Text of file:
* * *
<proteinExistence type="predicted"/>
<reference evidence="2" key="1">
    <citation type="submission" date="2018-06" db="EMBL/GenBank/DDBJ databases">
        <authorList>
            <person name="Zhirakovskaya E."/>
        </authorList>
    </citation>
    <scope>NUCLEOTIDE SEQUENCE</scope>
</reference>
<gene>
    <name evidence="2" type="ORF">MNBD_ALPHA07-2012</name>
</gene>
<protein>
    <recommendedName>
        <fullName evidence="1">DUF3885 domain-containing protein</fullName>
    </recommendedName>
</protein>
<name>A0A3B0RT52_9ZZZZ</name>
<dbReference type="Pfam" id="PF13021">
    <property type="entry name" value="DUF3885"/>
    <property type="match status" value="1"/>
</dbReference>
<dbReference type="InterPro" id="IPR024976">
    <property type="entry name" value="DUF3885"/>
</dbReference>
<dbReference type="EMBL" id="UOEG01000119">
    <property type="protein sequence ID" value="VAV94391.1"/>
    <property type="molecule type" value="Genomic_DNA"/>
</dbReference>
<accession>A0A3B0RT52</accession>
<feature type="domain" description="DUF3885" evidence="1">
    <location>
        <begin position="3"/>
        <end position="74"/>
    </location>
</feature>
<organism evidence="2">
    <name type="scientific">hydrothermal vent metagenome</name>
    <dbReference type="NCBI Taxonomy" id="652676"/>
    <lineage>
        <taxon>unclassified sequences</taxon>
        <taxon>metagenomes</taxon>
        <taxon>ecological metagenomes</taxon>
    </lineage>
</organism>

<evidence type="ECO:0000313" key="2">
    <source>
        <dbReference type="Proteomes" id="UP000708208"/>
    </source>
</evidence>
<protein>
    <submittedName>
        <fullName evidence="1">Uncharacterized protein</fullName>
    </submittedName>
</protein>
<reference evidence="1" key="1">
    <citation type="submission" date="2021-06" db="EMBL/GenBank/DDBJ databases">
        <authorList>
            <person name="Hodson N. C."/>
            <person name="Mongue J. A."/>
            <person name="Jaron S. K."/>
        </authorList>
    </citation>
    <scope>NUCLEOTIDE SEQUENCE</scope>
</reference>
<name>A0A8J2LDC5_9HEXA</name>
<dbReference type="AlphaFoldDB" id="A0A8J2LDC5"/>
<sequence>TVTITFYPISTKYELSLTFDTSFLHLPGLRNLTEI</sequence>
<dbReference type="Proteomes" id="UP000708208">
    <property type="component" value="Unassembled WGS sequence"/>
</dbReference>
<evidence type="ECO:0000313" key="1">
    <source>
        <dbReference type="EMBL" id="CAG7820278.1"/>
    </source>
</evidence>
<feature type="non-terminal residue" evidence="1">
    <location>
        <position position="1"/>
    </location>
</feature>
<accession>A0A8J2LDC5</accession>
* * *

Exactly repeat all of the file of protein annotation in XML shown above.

<proteinExistence type="predicted"/>
<reference evidence="2" key="1">
    <citation type="submission" date="2018-06" db="EMBL/GenBank/DDBJ databases">
        <authorList>
            <person name="Zhirakovskaya E."/>
        </authorList>
    </citation>
    <scope>NUCLEOTIDE SEQUENCE</scope>
</reference>
<gene>
    <name evidence="2" type="ORF">MNBD_ALPHA07-2012</name>
</gene>
<protein>
    <recommendedName>
        <fullName evidence="1">DUF3885 domain-containing protein</fullName>
    </recommendedName>
</protein>
<name>A0A3B0RT52_9ZZZZ</name>
<dbReference type="Pfam" id="PF13021">
    <property type="entry name" value="DUF3885"/>
    <property type="match status" value="1"/>
</dbReference>
<dbReference type="InterPro" id="IPR024976">
    <property type="entry name" value="DUF3885"/>
</dbReference>
<dbReference type="EMBL" id="UOEG01000119">
    <property type="protein sequence ID" value="VAV94391.1"/>
    <property type="molecule type" value="Genomic_DNA"/>
</dbReference>
<accession>A0A3B0RT52</accession>
<feature type="domain" description="DUF3885" evidence="1">
    <location>
        <begin position="3"/>
        <end position="74"/>
    </location>
</feature>
<organism evidence="2">
    <name type="scientific">hydrothermal vent metagenome</name>
    <dbReference type="NCBI Taxonomy" id="652676"/>
    <lineage>
        <taxon>unclassified sequences</taxon>
        <taxon>metagenomes</taxon>
        <taxon>ecological metagenomes</taxon>
    </lineage>
</organism>

<evidence type="ECO:0000313" key="2">
    <source>
        <dbReference type="Proteomes" id="UP000708208"/>
    </source>
</evidence>
<protein>
    <submittedName>
        <fullName evidence="1">Uncharacterized protein</fullName>
    </submittedName>
</protein>
<reference evidence="1" key="1">
    <citation type="submission" date="2021-06" db="EMBL/GenBank/DDBJ databases">
        <authorList>
            <person name="Hodson N. C."/>
            <person name="Mongue J. A."/>
            <person name="Jaron S. K."/>
        </authorList>
    </citation>
    <scope>NUCLEOTIDE SEQUENCE</scope>
</reference>
<name>A0A8J2LDC5_9HEXA</name>
<dbReference type="AlphaFoldDB" id="A0A8J2LDC5"/>
<sequence>TVTITFYPISTKYELSLTFDTSFLHLPGLRNLTEI</sequence>
<dbReference type="Proteomes" id="UP000708208">
    <property type="component" value="Unassembled WGS sequence"/>
</dbReference>
<evidence type="ECO:0000313" key="1">
    <source>
        <dbReference type="EMBL" id="CAG7820278.1"/>
    </source>
</evidence>
<feature type="non-terminal residue" evidence="1">
    <location>
        <position position="1"/>
    </location>
</feature>
<accession>A0A8J2LDC5</accession>